The road to marriage equality

Same-sex marriage was legalised in Australia last year, following a nation-wide Marriage Law Postal Survey. However, the road to marriage equality and to changes in state and federal laws affecting same-sex couples, started prior to federation in 1901.

Whilst there have been many milestones along the road, the social, political and personal reverberations of the Marriage Law Postal Survey will continue into the future.  These reverberations will be explored by an expert panel on Monday 10 December 2018 at a Lightning Talk, being hosted at the Gold Coast by Griffith Review and Griffith Library (we suggest you register to attend!).

The evolution in social, political and personal attitudes and approaches towards same-sex couples is also illustrated in academic research.

The below snapshot of open access research, held in Griffith Research Online, reflects both this evolution, as well as personal experience in relation to religious freedom and same-sex relationships:

Coding desire: The emergence of a homosexualaubculture in Queensland, 1890-1914 (2007)

  • Several homosexuality-related cases brought to Queensland courts between 1899 and 1914, are analysed to explore the emergence of a homosexual subculture due to interaction of homosexual men from the fluid rural and urban spheres. The behavioral codes and patterns used by such men to attract other similar men also contributed to the emergence of the subculture.

The socio-political evolution of lesbian reality in Queensland into the 21st century (2010)

  • A photo documentary project collecting and publishing the stories of lesbian-identified-women who experienced living in Queensland in the pre-feminist era through to present day, and how they perceive the era to have defined their reality in the 21st century.

Money up front and no kissing (2014)

  • In the last three decades, gays have become increasingly mainstream. Gay representations are now commonplace in the popular media. Money Up Front and No Kissing asks how an interpretation of this legitimacy might be enhanced by creative practice. The study begins with Dennis Altman, Australian queer culture theorist’s 1982 observation of a ‘new homosexual’ emerging in the decade after the birth of the gay rights movement.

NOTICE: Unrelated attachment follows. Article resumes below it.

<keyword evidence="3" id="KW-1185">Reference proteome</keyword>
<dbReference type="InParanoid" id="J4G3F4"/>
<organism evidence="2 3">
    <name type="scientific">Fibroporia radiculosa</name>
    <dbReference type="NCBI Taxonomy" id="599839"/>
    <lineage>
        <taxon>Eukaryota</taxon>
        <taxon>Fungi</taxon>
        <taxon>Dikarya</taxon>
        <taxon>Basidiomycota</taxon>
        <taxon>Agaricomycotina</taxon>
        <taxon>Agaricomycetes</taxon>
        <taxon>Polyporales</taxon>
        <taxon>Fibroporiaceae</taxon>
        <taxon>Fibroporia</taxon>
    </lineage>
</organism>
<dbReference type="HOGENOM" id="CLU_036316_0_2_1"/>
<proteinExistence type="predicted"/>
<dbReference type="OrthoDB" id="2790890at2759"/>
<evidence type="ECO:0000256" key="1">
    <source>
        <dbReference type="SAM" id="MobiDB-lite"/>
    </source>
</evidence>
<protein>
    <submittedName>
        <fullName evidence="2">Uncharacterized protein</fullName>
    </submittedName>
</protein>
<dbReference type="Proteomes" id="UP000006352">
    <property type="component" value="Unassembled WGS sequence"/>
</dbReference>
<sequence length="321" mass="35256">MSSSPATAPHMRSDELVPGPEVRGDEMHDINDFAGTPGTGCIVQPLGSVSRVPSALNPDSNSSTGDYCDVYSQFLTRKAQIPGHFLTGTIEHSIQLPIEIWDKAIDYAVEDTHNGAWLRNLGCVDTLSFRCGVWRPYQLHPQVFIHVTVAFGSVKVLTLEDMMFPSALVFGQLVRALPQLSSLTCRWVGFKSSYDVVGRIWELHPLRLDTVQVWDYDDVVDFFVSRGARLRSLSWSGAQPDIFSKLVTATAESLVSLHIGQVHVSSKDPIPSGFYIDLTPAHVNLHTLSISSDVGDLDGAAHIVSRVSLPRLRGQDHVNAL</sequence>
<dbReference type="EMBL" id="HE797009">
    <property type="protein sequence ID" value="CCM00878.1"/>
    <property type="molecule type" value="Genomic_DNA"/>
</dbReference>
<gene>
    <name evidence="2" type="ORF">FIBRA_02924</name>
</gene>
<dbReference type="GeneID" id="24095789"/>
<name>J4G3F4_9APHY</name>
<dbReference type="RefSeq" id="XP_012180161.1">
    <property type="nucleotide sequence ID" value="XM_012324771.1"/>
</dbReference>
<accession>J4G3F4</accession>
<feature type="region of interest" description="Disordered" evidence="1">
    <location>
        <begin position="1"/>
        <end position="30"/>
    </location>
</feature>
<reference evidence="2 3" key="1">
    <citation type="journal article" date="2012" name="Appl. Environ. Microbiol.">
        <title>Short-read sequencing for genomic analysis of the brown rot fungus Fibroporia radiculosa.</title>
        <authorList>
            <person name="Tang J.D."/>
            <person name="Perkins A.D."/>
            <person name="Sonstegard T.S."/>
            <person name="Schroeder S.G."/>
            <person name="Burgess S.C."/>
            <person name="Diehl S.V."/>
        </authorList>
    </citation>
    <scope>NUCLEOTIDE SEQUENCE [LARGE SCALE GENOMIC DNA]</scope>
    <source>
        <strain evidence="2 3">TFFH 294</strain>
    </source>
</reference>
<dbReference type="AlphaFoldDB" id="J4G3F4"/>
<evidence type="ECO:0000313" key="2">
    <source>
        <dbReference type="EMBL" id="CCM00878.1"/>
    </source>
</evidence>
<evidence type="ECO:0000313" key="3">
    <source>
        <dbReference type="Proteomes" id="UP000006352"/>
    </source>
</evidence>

The formal recognition of sex identity (2014)

  • Until March 2014, it was widely assumed that a person’s sex could only be recorded in the Australian state and territory Registers of Births, Deaths and Marriages as either female or male. This assumption is no longer accurate, following two significant developments.

The ebb and flow of homophobia: A gender taboo theory (2014)

  • A key challenge for gender theory and practice is to explain the circumstances in which homophobia either intensifies or declines. In addition to the important theoretical implications of such an explanation, being able to clearly delineate the mechanisms that drive the ebb and flow of homophobia, raises the prospect that one day it might be possible to eradicate this important antisocial problem.

When Christianity and homosexuality collide: Understanding the potential intrapersonal conflict (2012)

  • Reconciling sexual orientation with religious and spiritual beliefs can be challenging for Christian homosexuals, since many Christian churches teach that homosexual behavior is sinful. This article seeks to explore the potential conflict between Christianity and homosexuality faced by the respondents of a quantitative study of Christian homosexuals (male and female). Participants’ life stories and experiences varied widely.

A better understanding of the potential conflict between Christianity and homosexuality (2011)

  • Most organised religions, including Christianity, still regard homosexuality as being against their teachings, as sinful and contrary to scripture. Thus, the matter of reconciling sexual orientation with religious and spiritual beliefs can be a very challenging and complicated process for those homosexual persons who uphold Christianity as their religion. This paper seeks to explore the potential conflict between Christianity and homosexuality faced by the respondents.